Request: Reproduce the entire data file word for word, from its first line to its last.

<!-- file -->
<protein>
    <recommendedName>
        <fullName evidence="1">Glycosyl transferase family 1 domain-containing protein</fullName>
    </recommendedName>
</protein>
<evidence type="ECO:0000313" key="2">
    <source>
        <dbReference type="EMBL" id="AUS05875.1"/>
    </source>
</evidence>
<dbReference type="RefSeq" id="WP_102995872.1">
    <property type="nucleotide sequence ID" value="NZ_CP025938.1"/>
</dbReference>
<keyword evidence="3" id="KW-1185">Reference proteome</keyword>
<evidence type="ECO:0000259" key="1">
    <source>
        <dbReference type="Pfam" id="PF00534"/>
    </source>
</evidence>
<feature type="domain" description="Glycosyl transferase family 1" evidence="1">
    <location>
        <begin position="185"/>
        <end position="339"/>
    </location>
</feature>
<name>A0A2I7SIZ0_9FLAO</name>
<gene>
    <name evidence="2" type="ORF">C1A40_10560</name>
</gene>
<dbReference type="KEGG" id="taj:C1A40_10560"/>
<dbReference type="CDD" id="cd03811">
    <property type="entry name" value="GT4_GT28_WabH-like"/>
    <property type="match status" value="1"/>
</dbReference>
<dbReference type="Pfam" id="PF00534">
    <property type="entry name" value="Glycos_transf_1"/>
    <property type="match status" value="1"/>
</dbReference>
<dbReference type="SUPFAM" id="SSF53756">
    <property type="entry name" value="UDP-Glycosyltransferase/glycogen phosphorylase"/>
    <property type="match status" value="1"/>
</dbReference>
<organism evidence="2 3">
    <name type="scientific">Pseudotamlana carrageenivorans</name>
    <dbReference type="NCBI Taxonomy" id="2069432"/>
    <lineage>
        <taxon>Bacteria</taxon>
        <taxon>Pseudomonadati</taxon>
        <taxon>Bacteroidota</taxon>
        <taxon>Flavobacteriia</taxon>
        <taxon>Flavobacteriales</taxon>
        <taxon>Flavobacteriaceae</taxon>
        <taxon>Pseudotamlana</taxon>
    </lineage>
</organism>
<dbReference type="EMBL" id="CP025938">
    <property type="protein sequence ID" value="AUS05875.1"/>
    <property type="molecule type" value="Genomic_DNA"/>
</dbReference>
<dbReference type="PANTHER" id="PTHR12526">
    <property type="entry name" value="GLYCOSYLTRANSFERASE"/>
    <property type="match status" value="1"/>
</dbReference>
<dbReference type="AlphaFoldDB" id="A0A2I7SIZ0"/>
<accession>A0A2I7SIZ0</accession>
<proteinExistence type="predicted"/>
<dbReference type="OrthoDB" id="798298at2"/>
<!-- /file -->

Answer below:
<protein>
    <recommendedName>
        <fullName evidence="1">Glycosyl transferase family 1 domain-containing protein</fullName>
    </recommendedName>
</protein>
<evidence type="ECO:0000313" key="2">
    <source>
        <dbReference type="EMBL" id="AUS05875.1"/>
    </source>
</evidence>
<dbReference type="RefSeq" id="WP_102995872.1">
    <property type="nucleotide sequence ID" value="NZ_CP025938.1"/>
</dbReference>
<keyword evidence="3" id="KW-1185">Reference proteome</keyword>
<evidence type="ECO:0000259" key="1">
    <source>
        <dbReference type="Pfam" id="PF00534"/>
    </source>
</evidence>
<feature type="domain" description="Glycosyl transferase family 1" evidence="1">
    <location>
        <begin position="185"/>
        <end position="339"/>
    </location>
</feature>
<name>A0A2I7SIZ0_9FLAO</name>
<gene>
    <name evidence="2" type="ORF">C1A40_10560</name>
</gene>
<dbReference type="KEGG" id="taj:C1A40_10560"/>
<dbReference type="CDD" id="cd03811">
    <property type="entry name" value="GT4_GT28_WabH-like"/>
    <property type="match status" value="1"/>
</dbReference>
<dbReference type="Pfam" id="PF00534">
    <property type="entry name" value="Glycos_transf_1"/>
    <property type="match status" value="1"/>
</dbReference>
<dbReference type="SUPFAM" id="SSF53756">
    <property type="entry name" value="UDP-Glycosyltransferase/glycogen phosphorylase"/>
    <property type="match status" value="1"/>
</dbReference>
<organism evidence="2 3">
    <name type="scientific">Pseudotamlana carrageenivorans</name>
    <dbReference type="NCBI Taxonomy" id="2069432"/>
    <lineage>
        <taxon>Bacteria</taxon>
        <taxon>Pseudomonadati</taxon>
        <taxon>Bacteroidota</taxon>
        <taxon>Flavobacteriia</taxon>
        <taxon>Flavobacteriales</taxon>
        <taxon>Flavobacteriaceae</taxon>
        <taxon>Pseudotamlana</taxon>
    </lineage>
</organism>
<dbReference type="EMBL" id="CP025938">
    <property type="protein sequence ID" value="AUS05875.1"/>
    <property type="molecule type" value="Genomic_DNA"/>
</dbReference>
<dbReference type="PANTHER" id="PTHR12526">
    <property type="entry name" value="GLYCOSYLTRANSFERASE"/>
    <property type="match status" value="1"/>
</dbReference>
<dbReference type="AlphaFoldDB" id="A0A2I7SIZ0"/>
<accession>A0A2I7SIZ0</accession>
<proteinExistence type="predicted"/>
<dbReference type="OrthoDB" id="798298at2"/>